AHDB report that the latest USDA figures show that pork production in China will decline in 2024, with weakening consumer demand and a slowing economy.
The country is forecasting a 1% decline in pork production to 55.95 Mt next year as a result of lower slaughter numbers due to reduced pig numbers and continuing struggles with animal health.
Soumya Behera, senior analyst at AHDB, said: “Lower pig prices so far in 2023 have led to a challenging environment for Chinese pig producers. As a result, some have been selling pigs early and reducing their production capacity, with some smaller producers exiting the industry altogether. Increased culling and concerns over animal disease outbreaks have resulted in some animals going to slaughter before reaching ideal market weights. The current forecast for this year’s pork production in China is 56.50 Mt.”
There has been movement in wholesale prices in China over the past year, ranging from 35.7 yuan/kg in October 2022 to lows of 18.8 yuan/kg in July 2023. Things have looked up, a little, over the past few months with prices rising ti 22.4 yuan/kg at the end of September.
Ms Behera explained: “Market intervention is relatively common practice for the Chinese government. After pork prices surged over winter, reserves were released to the market in February to stabilise prices. On the contrary, in July the Chinese government is reported to have stockpiled 40,000 tonnes of pork, according to USDA, to replenish national reserves which supported prices.”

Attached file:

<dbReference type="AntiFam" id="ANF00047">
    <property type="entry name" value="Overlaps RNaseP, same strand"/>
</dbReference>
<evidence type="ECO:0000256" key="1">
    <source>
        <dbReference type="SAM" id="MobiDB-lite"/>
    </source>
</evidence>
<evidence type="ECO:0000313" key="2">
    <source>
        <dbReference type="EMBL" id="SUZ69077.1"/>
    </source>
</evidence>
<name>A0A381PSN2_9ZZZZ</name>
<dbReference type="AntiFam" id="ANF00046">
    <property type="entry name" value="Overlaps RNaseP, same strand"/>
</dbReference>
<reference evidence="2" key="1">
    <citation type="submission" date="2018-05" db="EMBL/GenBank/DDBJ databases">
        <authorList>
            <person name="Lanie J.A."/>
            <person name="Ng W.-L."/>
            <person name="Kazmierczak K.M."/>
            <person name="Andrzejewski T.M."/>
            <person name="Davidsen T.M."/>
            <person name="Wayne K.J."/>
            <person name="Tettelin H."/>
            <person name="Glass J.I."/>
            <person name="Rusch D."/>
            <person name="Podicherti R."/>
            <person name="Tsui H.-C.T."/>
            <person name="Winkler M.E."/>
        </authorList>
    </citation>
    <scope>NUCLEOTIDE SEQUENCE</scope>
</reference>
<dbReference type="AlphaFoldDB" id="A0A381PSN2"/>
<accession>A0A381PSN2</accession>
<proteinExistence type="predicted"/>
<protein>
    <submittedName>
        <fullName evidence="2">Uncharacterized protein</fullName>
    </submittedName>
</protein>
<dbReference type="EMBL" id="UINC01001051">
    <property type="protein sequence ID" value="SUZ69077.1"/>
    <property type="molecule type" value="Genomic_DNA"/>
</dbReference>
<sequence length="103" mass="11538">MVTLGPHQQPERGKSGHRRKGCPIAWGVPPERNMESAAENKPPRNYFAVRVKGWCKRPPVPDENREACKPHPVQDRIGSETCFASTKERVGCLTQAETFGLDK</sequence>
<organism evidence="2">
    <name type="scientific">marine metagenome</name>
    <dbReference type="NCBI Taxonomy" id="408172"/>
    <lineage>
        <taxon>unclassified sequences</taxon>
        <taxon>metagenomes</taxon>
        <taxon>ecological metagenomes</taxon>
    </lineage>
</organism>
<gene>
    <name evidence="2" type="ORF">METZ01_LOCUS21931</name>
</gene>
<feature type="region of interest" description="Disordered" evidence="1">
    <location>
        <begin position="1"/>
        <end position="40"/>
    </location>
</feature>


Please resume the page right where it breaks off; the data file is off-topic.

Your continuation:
Around 60% of all meat consumed in China is pork and this share has continued to grow over recent year, particularly in the middle-class population. However, experts had expected to see a sharp increase in consumption following the lifting of covid restrictions and this uplift did not occur. Instead, the economy has slowed with current challenges for the sector set to continue. Consumption is anticipated to dip in 2024 with hospitality and retail demand maintaining similar levels to this year.
January to August of 2023 saw China import a total of 1.90 Mt of pig meat. Although this is an increase of 165,000 tonnes compared to last year, it is a reduction of 1.74Mt on 2021. 61% of this is fresh/frozen produce (1.16Mt, up 10% year on year) whilst almost all of the rest of the import volume is offal.
Spain continues to be the main exporter to China, with 436,000 t of pork products being shipped this year. Despite this, volumes have fallen resulting in a reduction in market share from 26% in 2022 to 23% in 2023. Ms Behera said: “This is a trend repeated across Europe as production declines reduce the volume of available product. The UK market share has fallen from 5% last year to 4% this year, with a total of 81,000 t of pig meat shipped to the China for the year to date.”
The US, Brazil and Canada have all recorded significant year on year volume increases. This has grown the market shares of the US and Brazil to 16%, up from 14% and 15% respectively last year. Canada now holds a 9% market share, up from 6% in 2022.
China has lifted restrictions on imports of pork from Russia, meaning another key competitor could come to the market in the coming months.
Ms Behera concluded: “China remains a key player in the global pork market, consuming around 40% of the world’s pork. Domestic production and pig meat import volumes are in line with those recorded before the outbreak of ASF in the region. Comfortable supply means demand will be instrumental in driving the market in the coming months.”